'This is the last straw' - Victims of offenders deemed insane call for law change

Warning: This report and the video above contain distressing content and images.

Victims of crimes by people found to be insane say they're being treated as second class citizens.

They're calling for a law change, with a petition launched in Nelson today, seeking the same rights as other victims of violence.

“Victims of people who are excused of a crime by reason of insanity have far less rights than other victims of crime,” explains petitioner Wendy Hamer.

The former mental health worker was brutally attacked by a patient nearly 10 years ago.

He wasn't convicted of a crime because he was deemed insane by the courts and instead was placed under the care of the health system as a special patient.

Then last month, Mrs Hamer discovered the man who tried to kill her was being moved to her hometown.

The harm after the attack was equal to attack and the worst thing is this keeps happening. - Wendy Hamer

“So for me that was the last straw,” she says.

“We should at least expect no more harm following a brutal attack like I received. But the harm after the attack was equal to attack, and the worst thing is this keeps happening. The attack was just 40 minutes of my life.”

As a registered victim of a "special patient", Mrs Hamer must be given notice of some of his movements.

“I have the right to know his first unescorted leave from hospital. I have the right to know when he's AWOL and the right to know when he has a change in legal status,” she says.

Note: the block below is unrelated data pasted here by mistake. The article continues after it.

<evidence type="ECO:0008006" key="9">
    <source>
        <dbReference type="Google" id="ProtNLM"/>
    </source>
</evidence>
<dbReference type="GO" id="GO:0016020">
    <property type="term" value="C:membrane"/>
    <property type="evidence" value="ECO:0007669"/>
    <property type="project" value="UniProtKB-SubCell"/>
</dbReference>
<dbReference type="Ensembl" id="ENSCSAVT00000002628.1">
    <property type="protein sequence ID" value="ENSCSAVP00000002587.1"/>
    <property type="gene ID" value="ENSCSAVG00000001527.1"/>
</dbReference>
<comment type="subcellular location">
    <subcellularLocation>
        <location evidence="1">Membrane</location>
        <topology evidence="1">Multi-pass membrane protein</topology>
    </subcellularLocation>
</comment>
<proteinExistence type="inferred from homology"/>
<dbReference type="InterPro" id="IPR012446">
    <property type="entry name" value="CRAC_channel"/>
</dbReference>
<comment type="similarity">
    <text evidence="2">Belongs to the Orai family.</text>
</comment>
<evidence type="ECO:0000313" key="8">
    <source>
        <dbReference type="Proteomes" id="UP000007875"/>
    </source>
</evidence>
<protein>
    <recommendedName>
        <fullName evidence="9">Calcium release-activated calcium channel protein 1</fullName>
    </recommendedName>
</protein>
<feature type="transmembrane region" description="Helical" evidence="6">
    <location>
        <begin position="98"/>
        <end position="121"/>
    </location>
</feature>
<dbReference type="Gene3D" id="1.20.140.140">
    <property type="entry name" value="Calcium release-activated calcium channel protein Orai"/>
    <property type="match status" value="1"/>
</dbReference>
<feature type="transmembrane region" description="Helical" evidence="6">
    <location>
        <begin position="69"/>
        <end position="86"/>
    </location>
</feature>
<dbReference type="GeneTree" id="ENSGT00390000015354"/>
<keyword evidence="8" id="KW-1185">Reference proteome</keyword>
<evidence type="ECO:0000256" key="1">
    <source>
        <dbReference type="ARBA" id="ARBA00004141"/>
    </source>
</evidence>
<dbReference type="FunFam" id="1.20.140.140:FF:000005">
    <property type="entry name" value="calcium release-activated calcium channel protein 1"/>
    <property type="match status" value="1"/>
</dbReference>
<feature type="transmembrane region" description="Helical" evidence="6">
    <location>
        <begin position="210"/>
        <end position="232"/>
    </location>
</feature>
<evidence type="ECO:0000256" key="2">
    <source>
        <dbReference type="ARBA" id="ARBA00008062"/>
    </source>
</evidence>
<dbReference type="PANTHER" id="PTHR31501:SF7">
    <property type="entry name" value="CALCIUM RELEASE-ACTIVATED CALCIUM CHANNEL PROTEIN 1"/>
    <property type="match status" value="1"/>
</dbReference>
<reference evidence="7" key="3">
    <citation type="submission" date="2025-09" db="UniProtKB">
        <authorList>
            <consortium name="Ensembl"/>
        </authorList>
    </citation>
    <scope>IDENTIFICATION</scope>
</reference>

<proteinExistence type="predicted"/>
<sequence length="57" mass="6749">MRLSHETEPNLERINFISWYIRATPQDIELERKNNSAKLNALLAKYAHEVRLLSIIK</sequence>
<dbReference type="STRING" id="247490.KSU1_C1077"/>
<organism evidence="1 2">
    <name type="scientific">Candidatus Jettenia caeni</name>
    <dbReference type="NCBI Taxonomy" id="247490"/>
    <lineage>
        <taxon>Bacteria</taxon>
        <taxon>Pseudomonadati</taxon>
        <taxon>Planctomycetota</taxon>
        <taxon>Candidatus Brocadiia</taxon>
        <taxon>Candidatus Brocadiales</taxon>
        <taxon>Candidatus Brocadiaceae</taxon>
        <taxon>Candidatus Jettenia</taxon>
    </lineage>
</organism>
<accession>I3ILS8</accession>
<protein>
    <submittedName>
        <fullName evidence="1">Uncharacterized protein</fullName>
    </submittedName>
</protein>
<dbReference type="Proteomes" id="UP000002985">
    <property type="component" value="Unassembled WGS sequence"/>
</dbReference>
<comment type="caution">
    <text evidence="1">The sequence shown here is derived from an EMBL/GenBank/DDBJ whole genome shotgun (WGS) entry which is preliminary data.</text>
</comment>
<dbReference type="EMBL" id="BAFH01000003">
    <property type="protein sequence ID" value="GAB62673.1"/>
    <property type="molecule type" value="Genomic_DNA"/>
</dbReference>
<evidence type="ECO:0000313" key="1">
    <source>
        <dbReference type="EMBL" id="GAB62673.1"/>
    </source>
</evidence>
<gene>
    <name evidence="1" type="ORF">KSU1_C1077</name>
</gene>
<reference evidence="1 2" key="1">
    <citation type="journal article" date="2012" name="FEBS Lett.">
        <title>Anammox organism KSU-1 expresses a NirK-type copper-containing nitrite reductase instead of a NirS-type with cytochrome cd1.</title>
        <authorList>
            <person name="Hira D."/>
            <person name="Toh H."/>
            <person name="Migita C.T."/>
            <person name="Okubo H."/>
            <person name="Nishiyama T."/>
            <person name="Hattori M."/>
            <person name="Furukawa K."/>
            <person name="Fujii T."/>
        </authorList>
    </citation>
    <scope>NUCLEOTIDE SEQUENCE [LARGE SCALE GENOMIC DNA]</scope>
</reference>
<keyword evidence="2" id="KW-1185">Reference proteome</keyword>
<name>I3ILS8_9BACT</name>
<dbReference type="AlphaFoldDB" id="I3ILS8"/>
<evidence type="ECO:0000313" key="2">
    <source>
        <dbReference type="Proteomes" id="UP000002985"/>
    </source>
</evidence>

But she has no legal say on his relocation or conditions of a release unless the patient gives consent.

Nelson MP Nick Smith is working with her to change that.

“What we are seeking to do through Wendy's Petition is get the law rebalanced so that there is a constant focus on the fact that there is a victim, and that those victim’s rights and protections need to be taken into account,” he says.

That also includes the right to make a victim impact statement.

One survivor 1 NEWS spoke to, who can't be named for legal reasons, had to get permission from her attacker to read a statement in court.

“That was just atrocious to me,” she says.

She says her offender had the right to her personal health records but she has not been allowed his.

“To be reminded that my consent and my will were irrelevant, that I was powerless and helpless, just days after being raped, served as a traumatic and parallel experience to me,” she says.

In a response from the Ministry of Justice, a spokesperson said victim statements are made to assist a court in sentencing an offender.

“As people found not guilty on the grounds of insanity are not sentenced but may instead be placed in treatment, there is no entitlement for a victim impact statement to be read to the court,” Senior Courts Group Manager Tania Ott said.

“However, this does not prevent judges receiving the statements of victims in their considerations.”

It says a range of services are available to assist all victims through the justice system. And the Ministry of Health says all of its special patients are closely monitored.

Wendy’s Petition” will be presented to Parliament by Dr Smith next March.

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A petition has been launched in Nelson seeking the same rights as other victims of violence.